The Federal Bureau of Investigation has proposed a rule change that would grant the agency broad new powers to hack into and carry out surveillance of computers in the United States and around the world.
At issue is Rule 41 of the federal rules of criminal procedure, which sets the terms under which the FBI is authorized to carry out searches and surveillance via court-approved warrants. Under existing language, warrants must specifically target precise locations where suspected criminal activity is occurring. Warrants must also be approved by judges in the same district where the suspected crime is occurring.
The proposed amendment would allow judges to issue warrants allowing the FBI to hack into any computer, regardless of location. The FBI claims the rule change would help federal investigators conduct surveillance of “anonymized” computers, whose locations have been concealed using tools such as the Internet anonymity networkTor.
A clause in the proposed amendment would allow judges to issue warrants to gain “remote access” to computers “located within or outside” districts where specific criminal activity is suspected in cases in which the “district where the media or information is located has been concealed through technological means.”
The expanded powers would apply in the case of any criminal investigation, not just terrorism cases as the rule currently states.
If the proposed rule change is approved, the FBI would have the power to unleash “network investigative techniques” against computers anywhere in the world, allowing the agency to secretly install malware and spyware on any computer, effectively allowing it to control that computer and all its stored information. The FBI could download all the computer’s digital contents, switch its camera or microphone on or off and even control other computers in its network.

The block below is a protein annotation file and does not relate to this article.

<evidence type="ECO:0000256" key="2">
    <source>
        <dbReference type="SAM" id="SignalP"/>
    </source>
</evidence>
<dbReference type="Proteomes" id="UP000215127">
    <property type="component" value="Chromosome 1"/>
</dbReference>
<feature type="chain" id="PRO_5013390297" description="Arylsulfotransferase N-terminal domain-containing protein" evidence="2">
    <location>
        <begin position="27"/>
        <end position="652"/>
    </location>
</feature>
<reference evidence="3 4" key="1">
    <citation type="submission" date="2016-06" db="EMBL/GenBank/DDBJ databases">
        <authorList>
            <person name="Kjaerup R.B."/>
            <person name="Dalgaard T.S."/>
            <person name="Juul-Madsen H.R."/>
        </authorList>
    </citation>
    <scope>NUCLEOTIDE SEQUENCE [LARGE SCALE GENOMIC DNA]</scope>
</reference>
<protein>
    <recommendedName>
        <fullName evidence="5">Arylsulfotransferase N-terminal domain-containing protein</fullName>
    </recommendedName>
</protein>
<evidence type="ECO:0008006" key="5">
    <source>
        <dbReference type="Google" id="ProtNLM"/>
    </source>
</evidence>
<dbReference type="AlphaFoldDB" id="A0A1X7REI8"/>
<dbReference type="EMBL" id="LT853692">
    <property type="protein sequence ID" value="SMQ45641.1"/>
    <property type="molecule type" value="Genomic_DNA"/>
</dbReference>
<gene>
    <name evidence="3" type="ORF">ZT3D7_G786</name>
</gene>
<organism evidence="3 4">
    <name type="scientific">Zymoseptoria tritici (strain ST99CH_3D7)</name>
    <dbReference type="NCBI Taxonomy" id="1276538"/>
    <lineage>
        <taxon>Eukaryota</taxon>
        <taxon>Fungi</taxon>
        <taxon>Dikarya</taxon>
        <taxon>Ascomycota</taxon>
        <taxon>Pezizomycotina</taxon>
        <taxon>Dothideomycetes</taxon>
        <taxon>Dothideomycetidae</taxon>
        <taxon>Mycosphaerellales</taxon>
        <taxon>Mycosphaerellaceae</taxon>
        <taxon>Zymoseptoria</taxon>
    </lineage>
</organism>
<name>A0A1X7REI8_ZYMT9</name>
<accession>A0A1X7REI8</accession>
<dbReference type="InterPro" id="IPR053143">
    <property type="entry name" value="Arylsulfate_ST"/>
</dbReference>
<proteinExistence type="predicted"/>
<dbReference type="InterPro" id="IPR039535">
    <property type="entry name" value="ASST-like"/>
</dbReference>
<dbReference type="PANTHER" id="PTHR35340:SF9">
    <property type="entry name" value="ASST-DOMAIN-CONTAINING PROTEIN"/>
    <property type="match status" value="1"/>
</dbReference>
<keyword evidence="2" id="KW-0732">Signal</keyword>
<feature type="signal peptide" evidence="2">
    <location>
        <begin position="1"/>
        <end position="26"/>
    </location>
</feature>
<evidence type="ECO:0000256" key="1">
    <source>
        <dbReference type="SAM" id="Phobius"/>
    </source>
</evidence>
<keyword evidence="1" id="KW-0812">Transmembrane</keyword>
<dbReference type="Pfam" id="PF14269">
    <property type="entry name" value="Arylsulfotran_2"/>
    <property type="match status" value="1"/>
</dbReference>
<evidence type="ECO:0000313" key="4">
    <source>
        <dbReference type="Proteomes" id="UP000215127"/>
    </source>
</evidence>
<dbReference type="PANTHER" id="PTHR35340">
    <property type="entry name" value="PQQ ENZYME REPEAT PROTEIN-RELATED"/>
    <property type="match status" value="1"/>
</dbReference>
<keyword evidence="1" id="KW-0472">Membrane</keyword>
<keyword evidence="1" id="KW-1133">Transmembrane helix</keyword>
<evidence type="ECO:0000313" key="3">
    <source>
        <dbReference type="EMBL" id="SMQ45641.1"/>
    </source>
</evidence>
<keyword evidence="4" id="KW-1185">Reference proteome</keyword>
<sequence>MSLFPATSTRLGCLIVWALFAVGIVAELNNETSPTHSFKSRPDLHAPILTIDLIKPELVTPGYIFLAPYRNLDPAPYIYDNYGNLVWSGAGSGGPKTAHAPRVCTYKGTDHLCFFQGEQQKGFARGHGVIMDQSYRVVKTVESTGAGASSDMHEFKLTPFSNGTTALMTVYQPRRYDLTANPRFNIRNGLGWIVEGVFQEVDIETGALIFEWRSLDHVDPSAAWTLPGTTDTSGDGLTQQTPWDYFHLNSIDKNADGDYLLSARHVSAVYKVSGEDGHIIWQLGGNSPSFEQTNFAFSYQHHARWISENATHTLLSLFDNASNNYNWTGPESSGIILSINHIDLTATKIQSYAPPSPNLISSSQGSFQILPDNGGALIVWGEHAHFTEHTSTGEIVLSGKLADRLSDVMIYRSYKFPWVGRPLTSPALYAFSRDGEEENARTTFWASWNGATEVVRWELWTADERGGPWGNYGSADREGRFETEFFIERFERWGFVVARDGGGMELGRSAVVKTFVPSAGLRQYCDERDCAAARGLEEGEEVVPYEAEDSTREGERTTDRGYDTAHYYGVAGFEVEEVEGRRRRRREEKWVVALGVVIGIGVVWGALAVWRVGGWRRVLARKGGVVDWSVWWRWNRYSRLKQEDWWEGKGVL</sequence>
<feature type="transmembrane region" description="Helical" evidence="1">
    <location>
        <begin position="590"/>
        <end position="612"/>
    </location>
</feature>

Civil liberties and Internet privacy advocates have blasted the proposed rule change.
“This is a giant step forward for the FBI’s operational capabilities, without any consideration of the policy implications,” warned Ahmed Ghappour, a computer law expert at the University of California Hastings College of Law, who will speak at the November 5 hearing. “To be seeking these powers at a time of heightened international concern about US surveillance is an especially brazen and potentially dangerous move,” Ghappour told theGuardian.
Ghappour is particularly alarmed by the potential global repercussions if the FBI is granted expanded hacking and surveillance powers. He notes that Fourth Amendment restrictions on search and seizure do not apply to US surveillance of foreign targets and that the proposed rule change amounts to “possibly the broadest expansion of extraterritorial surveillance power since the FBI’s inception.”
“For the first time the courts will be asked to issue warrants allowing searches outside the country,” he told the Guardian.
“This is an extremely invasive technique,” Chris Soghoian, principal technologist of the American Civil Liberties Union (ACLU), who will also be addressing the hearing, told the Guardian. “We are talking here about giving the FBI the green light to hack into any computer in the country or around the world.”
As a cautionary example, Soghoian points to documents obtained from the watchdog group Electronic Frontier Foundation which revealed that the FBI disseminated a fake2007 Associated Press story in a bid to install malware on the computer of a terrorism suspect.